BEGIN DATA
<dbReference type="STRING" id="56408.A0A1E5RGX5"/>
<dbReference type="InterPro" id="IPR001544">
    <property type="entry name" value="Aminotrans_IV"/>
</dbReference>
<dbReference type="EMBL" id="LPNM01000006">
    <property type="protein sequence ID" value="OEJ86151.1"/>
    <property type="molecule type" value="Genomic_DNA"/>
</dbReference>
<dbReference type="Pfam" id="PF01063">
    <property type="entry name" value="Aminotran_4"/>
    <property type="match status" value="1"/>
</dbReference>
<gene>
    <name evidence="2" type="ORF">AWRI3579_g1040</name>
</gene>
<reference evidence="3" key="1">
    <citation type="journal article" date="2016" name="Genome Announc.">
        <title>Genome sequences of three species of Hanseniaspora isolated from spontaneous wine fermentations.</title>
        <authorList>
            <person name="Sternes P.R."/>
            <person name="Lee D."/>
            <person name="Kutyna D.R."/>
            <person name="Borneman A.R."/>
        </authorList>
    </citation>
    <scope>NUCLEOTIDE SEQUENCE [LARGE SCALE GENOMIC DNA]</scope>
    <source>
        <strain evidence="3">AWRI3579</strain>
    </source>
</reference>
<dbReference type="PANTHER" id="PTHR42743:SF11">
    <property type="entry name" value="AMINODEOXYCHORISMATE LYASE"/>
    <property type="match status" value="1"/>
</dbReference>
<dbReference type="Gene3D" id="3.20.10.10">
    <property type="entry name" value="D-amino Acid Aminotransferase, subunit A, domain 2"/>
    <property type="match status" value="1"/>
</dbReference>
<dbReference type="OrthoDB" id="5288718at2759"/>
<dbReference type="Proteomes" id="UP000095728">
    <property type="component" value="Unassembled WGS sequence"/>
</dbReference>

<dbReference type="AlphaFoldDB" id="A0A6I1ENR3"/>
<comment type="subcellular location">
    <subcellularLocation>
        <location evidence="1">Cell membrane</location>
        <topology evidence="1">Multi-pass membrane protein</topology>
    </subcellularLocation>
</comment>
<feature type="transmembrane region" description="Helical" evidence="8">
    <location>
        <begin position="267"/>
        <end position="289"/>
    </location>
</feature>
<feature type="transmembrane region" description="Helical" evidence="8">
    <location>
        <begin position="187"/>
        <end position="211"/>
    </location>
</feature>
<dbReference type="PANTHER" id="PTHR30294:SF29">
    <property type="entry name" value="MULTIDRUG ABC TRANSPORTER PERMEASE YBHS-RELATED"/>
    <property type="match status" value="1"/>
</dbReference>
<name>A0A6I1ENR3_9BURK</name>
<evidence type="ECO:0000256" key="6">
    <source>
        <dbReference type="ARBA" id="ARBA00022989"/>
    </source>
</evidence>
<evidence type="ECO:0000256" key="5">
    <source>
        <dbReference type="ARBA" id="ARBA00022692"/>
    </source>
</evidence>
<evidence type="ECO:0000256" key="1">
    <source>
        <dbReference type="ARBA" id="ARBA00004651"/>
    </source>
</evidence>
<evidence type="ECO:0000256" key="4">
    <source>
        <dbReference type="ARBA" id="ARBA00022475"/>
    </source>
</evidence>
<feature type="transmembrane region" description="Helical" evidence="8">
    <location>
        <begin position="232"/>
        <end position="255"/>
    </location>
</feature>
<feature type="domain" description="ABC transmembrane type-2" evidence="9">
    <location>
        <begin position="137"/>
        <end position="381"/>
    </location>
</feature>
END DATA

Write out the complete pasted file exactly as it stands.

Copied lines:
<dbReference type="STRING" id="56408.A0A1E5RGX5"/>
<dbReference type="InterPro" id="IPR001544">
    <property type="entry name" value="Aminotrans_IV"/>
</dbReference>
<dbReference type="EMBL" id="LPNM01000006">
    <property type="protein sequence ID" value="OEJ86151.1"/>
    <property type="molecule type" value="Genomic_DNA"/>
</dbReference>
<dbReference type="Pfam" id="PF01063">
    <property type="entry name" value="Aminotran_4"/>
    <property type="match status" value="1"/>
</dbReference>
<gene>
    <name evidence="2" type="ORF">AWRI3579_g1040</name>
</gene>
<reference evidence="3" key="1">
    <citation type="journal article" date="2016" name="Genome Announc.">
        <title>Genome sequences of three species of Hanseniaspora isolated from spontaneous wine fermentations.</title>
        <authorList>
            <person name="Sternes P.R."/>
            <person name="Lee D."/>
            <person name="Kutyna D.R."/>
            <person name="Borneman A.R."/>
        </authorList>
    </citation>
    <scope>NUCLEOTIDE SEQUENCE [LARGE SCALE GENOMIC DNA]</scope>
    <source>
        <strain evidence="3">AWRI3579</strain>
    </source>
</reference>
<dbReference type="PANTHER" id="PTHR42743:SF11">
    <property type="entry name" value="AMINODEOXYCHORISMATE LYASE"/>
    <property type="match status" value="1"/>
</dbReference>
<dbReference type="Gene3D" id="3.20.10.10">
    <property type="entry name" value="D-amino Acid Aminotransferase, subunit A, domain 2"/>
    <property type="match status" value="1"/>
</dbReference>
<dbReference type="OrthoDB" id="5288718at2759"/>
<dbReference type="Proteomes" id="UP000095728">
    <property type="component" value="Unassembled WGS sequence"/>
</dbReference>

<dbReference type="AlphaFoldDB" id="A0A6I1ENR3"/>
<comment type="subcellular location">
    <subcellularLocation>
        <location evidence="1">Cell membrane</location>
        <topology evidence="1">Multi-pass membrane protein</topology>
    </subcellularLocation>
</comment>
<feature type="transmembrane region" description="Helical" evidence="8">
    <location>
        <begin position="267"/>
        <end position="289"/>
    </location>
</feature>
<feature type="transmembrane region" description="Helical" evidence="8">
    <location>
        <begin position="187"/>
        <end position="211"/>
    </location>
</feature>
<dbReference type="PANTHER" id="PTHR30294:SF29">
    <property type="entry name" value="MULTIDRUG ABC TRANSPORTER PERMEASE YBHS-RELATED"/>
    <property type="match status" value="1"/>
</dbReference>
<name>A0A6I1ENR3_9BURK</name>
<evidence type="ECO:0000256" key="6">
    <source>
        <dbReference type="ARBA" id="ARBA00022989"/>
    </source>
</evidence>
<evidence type="ECO:0000256" key="5">
    <source>
        <dbReference type="ARBA" id="ARBA00022692"/>
    </source>
</evidence>
<evidence type="ECO:0000256" key="1">
    <source>
        <dbReference type="ARBA" id="ARBA00004651"/>
    </source>
</evidence>
<evidence type="ECO:0000256" key="4">
    <source>
        <dbReference type="ARBA" id="ARBA00022475"/>
    </source>
</evidence>
<feature type="transmembrane region" description="Helical" evidence="8">
    <location>
        <begin position="232"/>
        <end position="255"/>
    </location>
</feature>
<feature type="domain" description="ABC transmembrane type-2" evidence="9">
    <location>
        <begin position="137"/>
        <end position="381"/>
    </location>
</feature>